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Health assessment of infant nutrition

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BfR advises the Federal Government on matters of infant nutrition, particularly with regard to the scientific basis for statutory regulations for dietary foods for infants and small children including labeling and advertising (§§22 and 25 of Diet Regulation).

Infant nutrition consists of two phases:
1. Diet solely of breast milk or breast milk substitutes (first 6 months)
2. Diet with breast milk or breast milk substitutes supplemented with complementary food (at the earliest from 5 months, at the latest from 7 months.

Since 1999 BfR has been the headquarters of the National Committee for the Promotion of Breastfeeding (established in 1994). It advises the Federal Government on matters relating to the promotion of breastfeeding and overcoming obstacles to breastfeeding. The National Committee for the Promotion of Breastfeeding has formulated recommendations on breastfeeding. The Research Institute for Children's Nutrition (FKE) in Dortmund publishes recommendations on the nutrition of infants and small children.

If a mother is unable to or does not breastfeed, breast milk substitutes can be given to healthy, full-term infants (cf. also the practical proposals from FKE):

  • Infant formula can replace breast milk from birth onwards and like breast milk is suitable as the sole source of food for the first four to six months. After that infant formula plus weaning food can be given throughout the first year of life. In Germany and in the European Union there are four types of infant formula:
    • based on cow's milk protein with lactose as the sole carbohydrate
    • based on cow's milk protein with other carbohydrates besides lactose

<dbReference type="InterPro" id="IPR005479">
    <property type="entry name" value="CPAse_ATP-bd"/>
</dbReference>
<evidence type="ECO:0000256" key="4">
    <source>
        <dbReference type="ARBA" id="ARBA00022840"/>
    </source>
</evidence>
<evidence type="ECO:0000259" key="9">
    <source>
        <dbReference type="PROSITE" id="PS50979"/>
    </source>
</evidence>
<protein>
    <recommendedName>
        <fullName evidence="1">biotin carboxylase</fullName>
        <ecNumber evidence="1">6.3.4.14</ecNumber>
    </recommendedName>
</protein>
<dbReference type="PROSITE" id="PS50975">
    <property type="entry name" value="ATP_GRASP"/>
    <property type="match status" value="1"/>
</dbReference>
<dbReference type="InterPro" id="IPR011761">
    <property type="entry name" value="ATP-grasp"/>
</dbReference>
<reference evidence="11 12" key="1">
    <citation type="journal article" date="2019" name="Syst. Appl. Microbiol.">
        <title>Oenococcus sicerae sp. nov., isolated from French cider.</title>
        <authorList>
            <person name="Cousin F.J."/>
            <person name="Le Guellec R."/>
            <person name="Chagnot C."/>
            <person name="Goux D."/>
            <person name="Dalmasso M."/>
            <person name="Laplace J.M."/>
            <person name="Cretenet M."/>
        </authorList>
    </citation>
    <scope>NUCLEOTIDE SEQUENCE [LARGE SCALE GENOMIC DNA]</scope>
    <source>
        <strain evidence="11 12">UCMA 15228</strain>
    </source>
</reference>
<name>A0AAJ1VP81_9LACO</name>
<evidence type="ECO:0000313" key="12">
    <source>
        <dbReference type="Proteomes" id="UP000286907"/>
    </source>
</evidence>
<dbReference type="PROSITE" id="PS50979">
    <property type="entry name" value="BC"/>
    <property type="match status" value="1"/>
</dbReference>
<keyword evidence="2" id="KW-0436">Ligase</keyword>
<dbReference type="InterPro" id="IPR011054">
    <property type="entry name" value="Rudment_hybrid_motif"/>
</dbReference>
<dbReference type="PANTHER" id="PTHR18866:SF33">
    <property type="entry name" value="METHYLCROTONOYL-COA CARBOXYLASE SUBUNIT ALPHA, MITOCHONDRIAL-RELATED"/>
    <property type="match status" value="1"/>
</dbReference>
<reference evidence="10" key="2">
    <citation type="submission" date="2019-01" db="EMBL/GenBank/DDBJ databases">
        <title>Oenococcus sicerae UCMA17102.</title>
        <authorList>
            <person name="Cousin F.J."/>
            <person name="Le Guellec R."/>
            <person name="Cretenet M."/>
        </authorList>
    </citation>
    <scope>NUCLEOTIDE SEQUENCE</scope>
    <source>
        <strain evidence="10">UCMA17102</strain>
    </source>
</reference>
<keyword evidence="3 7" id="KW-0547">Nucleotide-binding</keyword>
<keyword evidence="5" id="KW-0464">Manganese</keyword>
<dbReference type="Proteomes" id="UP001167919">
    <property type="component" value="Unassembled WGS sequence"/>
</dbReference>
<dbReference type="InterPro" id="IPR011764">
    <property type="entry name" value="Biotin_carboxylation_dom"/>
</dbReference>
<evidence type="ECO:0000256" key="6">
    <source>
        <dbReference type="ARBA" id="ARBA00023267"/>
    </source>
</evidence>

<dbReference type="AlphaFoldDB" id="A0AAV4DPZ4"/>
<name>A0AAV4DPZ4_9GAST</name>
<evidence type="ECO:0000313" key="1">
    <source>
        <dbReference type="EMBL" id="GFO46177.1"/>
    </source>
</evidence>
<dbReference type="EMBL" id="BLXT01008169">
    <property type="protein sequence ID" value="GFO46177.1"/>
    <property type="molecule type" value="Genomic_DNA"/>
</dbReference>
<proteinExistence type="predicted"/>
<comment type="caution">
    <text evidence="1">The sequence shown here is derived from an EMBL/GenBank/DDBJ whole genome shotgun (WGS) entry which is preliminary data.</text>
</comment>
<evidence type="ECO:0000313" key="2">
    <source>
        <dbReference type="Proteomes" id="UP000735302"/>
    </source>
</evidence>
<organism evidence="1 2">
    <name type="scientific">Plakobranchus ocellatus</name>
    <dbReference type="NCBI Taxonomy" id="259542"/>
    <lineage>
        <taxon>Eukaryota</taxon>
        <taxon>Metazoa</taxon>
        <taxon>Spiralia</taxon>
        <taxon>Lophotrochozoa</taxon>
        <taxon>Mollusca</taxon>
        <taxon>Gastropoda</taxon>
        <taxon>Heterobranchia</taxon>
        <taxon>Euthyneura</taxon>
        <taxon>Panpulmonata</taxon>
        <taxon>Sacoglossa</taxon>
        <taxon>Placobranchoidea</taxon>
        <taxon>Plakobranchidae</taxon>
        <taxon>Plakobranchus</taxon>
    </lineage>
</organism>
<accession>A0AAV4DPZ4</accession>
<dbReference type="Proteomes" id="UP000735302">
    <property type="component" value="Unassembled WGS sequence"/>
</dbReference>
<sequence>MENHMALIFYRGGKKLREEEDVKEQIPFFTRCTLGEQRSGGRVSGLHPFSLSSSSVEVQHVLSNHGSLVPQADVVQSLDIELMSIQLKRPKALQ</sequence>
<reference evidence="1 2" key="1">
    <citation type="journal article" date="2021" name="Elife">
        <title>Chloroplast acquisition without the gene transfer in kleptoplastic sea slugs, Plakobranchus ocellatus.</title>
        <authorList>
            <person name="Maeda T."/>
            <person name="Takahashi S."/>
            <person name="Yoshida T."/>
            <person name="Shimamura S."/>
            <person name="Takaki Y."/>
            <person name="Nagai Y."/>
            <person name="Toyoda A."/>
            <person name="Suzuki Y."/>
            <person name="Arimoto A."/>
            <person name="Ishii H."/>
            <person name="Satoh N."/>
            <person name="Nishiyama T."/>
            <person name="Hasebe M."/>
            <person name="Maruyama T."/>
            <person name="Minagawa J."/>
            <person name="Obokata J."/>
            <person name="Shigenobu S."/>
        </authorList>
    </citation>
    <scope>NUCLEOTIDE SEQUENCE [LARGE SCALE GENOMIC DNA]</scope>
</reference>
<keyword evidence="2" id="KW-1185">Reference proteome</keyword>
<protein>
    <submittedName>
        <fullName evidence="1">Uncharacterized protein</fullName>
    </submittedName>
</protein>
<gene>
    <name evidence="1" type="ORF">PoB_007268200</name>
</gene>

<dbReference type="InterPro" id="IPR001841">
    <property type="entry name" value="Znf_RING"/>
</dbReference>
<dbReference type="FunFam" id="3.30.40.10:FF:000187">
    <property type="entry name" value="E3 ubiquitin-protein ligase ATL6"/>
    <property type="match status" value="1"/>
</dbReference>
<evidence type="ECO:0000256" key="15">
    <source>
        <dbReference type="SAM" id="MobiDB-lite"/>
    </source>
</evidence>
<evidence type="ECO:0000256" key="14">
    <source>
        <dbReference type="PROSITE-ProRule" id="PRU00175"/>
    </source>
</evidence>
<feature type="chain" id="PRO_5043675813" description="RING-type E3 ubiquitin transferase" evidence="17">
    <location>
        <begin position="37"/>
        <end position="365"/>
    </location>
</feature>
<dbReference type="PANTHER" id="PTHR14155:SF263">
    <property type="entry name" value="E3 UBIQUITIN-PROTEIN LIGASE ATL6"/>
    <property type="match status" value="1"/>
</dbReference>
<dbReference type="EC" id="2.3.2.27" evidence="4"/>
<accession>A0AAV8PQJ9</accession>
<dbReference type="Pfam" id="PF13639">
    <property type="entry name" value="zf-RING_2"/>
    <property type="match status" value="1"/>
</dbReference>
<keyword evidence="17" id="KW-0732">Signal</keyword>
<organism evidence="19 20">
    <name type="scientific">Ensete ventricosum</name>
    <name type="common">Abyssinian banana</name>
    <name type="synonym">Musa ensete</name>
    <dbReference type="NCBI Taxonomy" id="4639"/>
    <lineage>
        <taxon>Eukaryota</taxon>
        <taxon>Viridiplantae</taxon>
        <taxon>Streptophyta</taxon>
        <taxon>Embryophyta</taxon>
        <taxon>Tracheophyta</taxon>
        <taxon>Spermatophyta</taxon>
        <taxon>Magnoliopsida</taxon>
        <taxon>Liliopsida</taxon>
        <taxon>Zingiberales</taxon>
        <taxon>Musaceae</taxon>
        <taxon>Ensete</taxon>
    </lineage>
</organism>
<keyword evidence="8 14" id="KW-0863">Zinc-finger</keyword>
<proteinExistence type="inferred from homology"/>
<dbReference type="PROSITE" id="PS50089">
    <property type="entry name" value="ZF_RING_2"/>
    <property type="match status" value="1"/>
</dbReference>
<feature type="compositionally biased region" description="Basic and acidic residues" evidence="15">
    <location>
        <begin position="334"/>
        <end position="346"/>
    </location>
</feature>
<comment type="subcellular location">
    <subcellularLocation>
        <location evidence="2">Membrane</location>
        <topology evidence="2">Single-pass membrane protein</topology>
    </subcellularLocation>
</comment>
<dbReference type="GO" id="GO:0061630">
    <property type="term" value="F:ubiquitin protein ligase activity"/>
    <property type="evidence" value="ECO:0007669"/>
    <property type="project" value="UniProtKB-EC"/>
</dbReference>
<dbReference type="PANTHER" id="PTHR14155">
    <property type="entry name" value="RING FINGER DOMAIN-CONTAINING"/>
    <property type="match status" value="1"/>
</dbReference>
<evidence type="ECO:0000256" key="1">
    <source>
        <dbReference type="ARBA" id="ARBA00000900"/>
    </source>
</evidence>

• based on soy bean protein isolate (N.B.: this food is only lactose-free in Germany)
    • based on partially hydrolysed (cleaved) protein (name HA). This initial food is intended for non-breast fed infants from families with a history of allergies.
  • Follow-on formula can replace breast milk at the earliest from the fifth month onwards. It is not suitable from birth onwards as it is not adapted to the needs of the very young infant. There is no compelling reason to switch from infant formula to follow-on formula.
  • Complementary food is the name given to all foods fed to infants in the second six months of their lives in addition to breast milk or infant formula/follow-on formula. Complementary food can be prepared from the basic ingredients or purchased ready for use. Complementary food products available commercially in Germany are classified as dietetic foods which must satisfy the requirements of the "Dietetic Foods Ordinance" (Diet Regulation). It is recommended when introducing complementary food to follow the recommendations of the Research Institute of Child Nutrition in Dortmund.

Both for infant bottle formula and complementary food products there are especially stiff statutory provisions concerning the composition, the use of additives (colouring agents, flavourings, preservatives are banned), the bacteriological requirements and the limit values for residues and contaminants which are uniform throughout the European Union.

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National Breastfeeding Committee

Department 5

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